There is absolutely no excuse for our schools to look the other way on this issue knowing the dangers involved. The schools have an obligation to avoid even one life altering injury to a student. We all need to bring this issue to the attention of our schools and School Boards to ensure the safety of our children.
New York State will soon adopt this provision and new installations of glazing in hazardous locations in schools will be required to be impact resistant. There are several fire-rated and impact resistant glazing options available today and school districts and architects should research the advantages and disadvantages of all options. Wire glass will not be an available option.
Now for the difficult part, what do we do with existing wire glass installations? We strongly recommend that all existing wire glass locations be evaluated for potential impact and injury. There are several alternatives available to remedy locations determined to be at risk, such as replacement with impact and fire resistant materials, coating the glass with specialty films and installing protective bars or railings.
Traditional wired glass is not safety glass. The wire actually weakens the glass and increases the likelihood of breakage, even under the relatively mild force exerted by an elementary school student. According to an Emory University professor, there are well over 2,000 injuries every year associated with wired glass in schools.
OSBIE receives many reports of incidents and notices of claims with respect to injuries received by students seriously cut through impact with glass. Many of these injuries are cause by wired safety glass in schools. From 1987 to 2000 there have been 107 claims against schools for glass injuries. Over this period, costs related to glass injuries amounted to $3,154,202.00. More important than the dollars is the pain and suffering, permanent reduced mobility and scarring caused by these impacts with glass.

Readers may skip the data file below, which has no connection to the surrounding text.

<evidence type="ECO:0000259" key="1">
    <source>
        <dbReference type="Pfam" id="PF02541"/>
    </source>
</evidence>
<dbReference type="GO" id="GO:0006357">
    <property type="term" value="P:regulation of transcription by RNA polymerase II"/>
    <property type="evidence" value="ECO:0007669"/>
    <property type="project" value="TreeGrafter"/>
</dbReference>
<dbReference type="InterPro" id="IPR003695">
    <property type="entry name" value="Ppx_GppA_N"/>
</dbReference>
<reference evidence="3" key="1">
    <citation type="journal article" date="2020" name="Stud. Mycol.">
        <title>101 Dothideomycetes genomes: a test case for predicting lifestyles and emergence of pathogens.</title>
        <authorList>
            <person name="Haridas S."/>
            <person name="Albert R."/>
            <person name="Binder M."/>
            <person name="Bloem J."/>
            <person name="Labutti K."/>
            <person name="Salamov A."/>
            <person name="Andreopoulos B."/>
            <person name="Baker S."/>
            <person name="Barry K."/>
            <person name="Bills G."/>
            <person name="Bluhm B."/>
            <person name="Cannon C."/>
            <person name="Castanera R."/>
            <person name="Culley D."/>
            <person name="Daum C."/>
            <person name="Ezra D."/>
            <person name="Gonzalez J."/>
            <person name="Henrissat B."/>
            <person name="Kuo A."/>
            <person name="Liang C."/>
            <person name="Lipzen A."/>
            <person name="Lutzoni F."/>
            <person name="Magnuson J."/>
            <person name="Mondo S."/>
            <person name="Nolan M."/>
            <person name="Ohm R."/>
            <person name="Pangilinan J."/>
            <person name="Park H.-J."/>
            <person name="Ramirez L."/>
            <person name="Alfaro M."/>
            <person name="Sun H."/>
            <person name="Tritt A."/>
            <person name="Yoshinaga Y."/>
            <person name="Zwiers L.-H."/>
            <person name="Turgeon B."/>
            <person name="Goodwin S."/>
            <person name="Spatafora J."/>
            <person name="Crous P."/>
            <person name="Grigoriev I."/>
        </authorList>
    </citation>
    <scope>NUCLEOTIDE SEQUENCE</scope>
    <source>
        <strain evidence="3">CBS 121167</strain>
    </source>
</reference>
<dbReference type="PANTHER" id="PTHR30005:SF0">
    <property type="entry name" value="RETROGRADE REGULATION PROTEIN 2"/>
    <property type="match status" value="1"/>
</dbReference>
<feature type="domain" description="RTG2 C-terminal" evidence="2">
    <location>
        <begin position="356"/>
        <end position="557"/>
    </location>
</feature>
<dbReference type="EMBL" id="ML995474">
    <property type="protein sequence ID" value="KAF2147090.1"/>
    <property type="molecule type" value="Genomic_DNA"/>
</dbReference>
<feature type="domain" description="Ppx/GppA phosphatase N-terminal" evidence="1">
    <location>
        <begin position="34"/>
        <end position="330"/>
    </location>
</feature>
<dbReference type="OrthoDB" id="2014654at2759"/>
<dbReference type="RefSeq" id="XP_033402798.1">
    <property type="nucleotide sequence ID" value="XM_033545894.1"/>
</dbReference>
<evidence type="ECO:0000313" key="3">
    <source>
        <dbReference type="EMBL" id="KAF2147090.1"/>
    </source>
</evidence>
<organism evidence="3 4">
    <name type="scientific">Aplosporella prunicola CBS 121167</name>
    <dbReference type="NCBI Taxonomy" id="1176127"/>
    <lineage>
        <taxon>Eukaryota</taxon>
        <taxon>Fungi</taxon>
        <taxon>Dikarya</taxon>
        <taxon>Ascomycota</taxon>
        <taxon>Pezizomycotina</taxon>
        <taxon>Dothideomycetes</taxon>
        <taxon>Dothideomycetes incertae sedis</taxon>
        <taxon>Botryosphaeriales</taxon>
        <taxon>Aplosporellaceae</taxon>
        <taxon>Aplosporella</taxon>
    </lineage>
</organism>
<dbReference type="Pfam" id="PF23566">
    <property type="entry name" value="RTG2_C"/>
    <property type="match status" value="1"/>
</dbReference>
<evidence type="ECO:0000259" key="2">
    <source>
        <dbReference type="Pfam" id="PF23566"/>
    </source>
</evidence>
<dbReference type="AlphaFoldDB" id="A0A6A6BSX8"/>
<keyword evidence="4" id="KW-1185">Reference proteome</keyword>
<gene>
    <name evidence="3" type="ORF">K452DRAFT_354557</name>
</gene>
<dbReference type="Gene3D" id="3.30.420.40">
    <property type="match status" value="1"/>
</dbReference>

In December 2003, Oregon’s state schools chief Susan Castillo sent out a memo alerting all superintendents that “documented instances of students being injured as a result of collisions with wire glass both here in Oregon and around the country.” According to a recent Multnomah County court case, the Portland school district doesn’t remember receiving this warning memo. The court found the school district to be negligent for a 2007 middle-school accident in which 13 year old Shakiya Sargent’s right leg pierced through the lower pane of wired glass on a fire door separating the cafeteria and the hallway. The jury verdict requires the school district to pay Sargent $222,000 in damages.
According to the complaint the accident occurred when Sargent was late for art class and, with her arms loaded with books, kicked the heavy door open with her right foot. As the complaint alleges, “the glass in the door was wired glass, designed not to shatter upon contact.” It also alleges that the defendant, PPS, was “warned by the superintendent of Public Instruction about documented serious injuries to students as a result of collisions with wired glass.”
The complaint reads that “the defendant knew that students foreseeably run in school hallways; and that wired glass in a doorway located in a high traffic and spill intensive area between the cafeteria and adjacent gymnasium, outdoor exit and classroom, causing students to be subjected to an unreasonably greater risk of severe injury.”
Photos courtesy of Advocates for Safe Glass.